"Pirates was just too big of a production. I just felt lost and not considered properly and overlooked. I remember thinking, 'If this is Hollywood, then I hate it. I don't want it. Take it, keep it,’" she says of the experience. She explains that Steven Spielberg, who directed her in 2004's The Terminal, told her to be more selective with her roles. That refreshed mindset earned her top billing in Guardians of the Galaxy (which has a third installment on the way) and Star Trek (there's one more coming soon if things work out, according to Saldaña, who says, "I hope the schedule permits," when rumors of a fourth film with Chris Pine and Zachary Quinto make headlines).

Maybe because I'm a woman of color, you can't look back into your history and not feel a level of sadness. It's just history. It's what happened. I was always more charmed by the prospects of the future and what that would represent.

"I join projects because I believe in the people behind them. When they're magical and thoughtful, thought-provoking, and collaborative, that's what changes my life for the better," she says. "It gives me experiences that raise me, that help me grow, that make me feel good about people."

Those choices have earned Saldaña the distinction of being the only actress (or actor) to star in three of the top five highest-grossing movies of all time — Avatar, 2018's Avengers: Infinity War and its 2019 sequel, Endgame — and she explains that she chose those films because they're exactly the kind of movies she likes to watch.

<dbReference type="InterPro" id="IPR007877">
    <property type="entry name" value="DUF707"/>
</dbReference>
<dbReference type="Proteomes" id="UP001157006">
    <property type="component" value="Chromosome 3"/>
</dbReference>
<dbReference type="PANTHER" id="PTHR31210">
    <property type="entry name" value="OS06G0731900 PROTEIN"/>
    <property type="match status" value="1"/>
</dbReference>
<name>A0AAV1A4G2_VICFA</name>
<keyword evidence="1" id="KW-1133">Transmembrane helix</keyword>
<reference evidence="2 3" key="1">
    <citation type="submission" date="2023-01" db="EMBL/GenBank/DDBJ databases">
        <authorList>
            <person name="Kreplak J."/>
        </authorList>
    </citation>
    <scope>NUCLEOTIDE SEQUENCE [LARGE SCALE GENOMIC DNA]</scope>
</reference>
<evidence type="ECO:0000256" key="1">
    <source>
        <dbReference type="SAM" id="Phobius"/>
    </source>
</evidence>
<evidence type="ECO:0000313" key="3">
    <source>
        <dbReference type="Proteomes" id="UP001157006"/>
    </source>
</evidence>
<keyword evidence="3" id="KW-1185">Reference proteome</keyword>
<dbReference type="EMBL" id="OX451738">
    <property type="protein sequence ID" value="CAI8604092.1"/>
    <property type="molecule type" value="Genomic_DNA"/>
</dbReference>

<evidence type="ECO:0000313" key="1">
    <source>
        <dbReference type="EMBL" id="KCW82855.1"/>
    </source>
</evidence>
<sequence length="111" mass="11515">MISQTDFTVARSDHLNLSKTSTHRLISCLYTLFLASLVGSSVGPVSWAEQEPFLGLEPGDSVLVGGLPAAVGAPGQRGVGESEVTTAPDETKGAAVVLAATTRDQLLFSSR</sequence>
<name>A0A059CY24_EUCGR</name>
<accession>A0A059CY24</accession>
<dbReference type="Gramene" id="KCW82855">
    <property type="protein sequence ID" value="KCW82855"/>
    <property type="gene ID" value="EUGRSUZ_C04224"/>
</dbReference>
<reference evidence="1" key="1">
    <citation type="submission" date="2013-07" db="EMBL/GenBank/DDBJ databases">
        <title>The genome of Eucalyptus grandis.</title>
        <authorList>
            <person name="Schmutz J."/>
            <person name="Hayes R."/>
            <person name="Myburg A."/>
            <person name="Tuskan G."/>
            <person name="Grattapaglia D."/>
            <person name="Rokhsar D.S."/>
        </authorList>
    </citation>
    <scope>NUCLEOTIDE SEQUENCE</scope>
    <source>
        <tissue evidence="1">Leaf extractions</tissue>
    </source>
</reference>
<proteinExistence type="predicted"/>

"I love action movies. When I was a kid, that's what I was watching, not princess things. My idol was Ellen Ripley [Sigourney Weaver’s character in Alien] and Sarah Connor [played by Linda Hamilton]," she says, which may explain the lack of rom-coms on her résumé and her penchant for pushing toward the final frontier.

Having those huge franchise roles has allowed her to not only explore the outer reaches of space and time, it's allowed her to speak about the unique circumstances that come with working in the limitless playground of science fiction. Without the tethers of historical accuracy,  she's told stories of family (biological and chosen, often in the same film), tragedy, and hope in a way that feels liberating. It's not just lasers and explosions, especially when she's following the go-go boot-clad footsteps of Nichelle Nichols, who portrayed Nyota Uhura in Star Trek: The Original Series.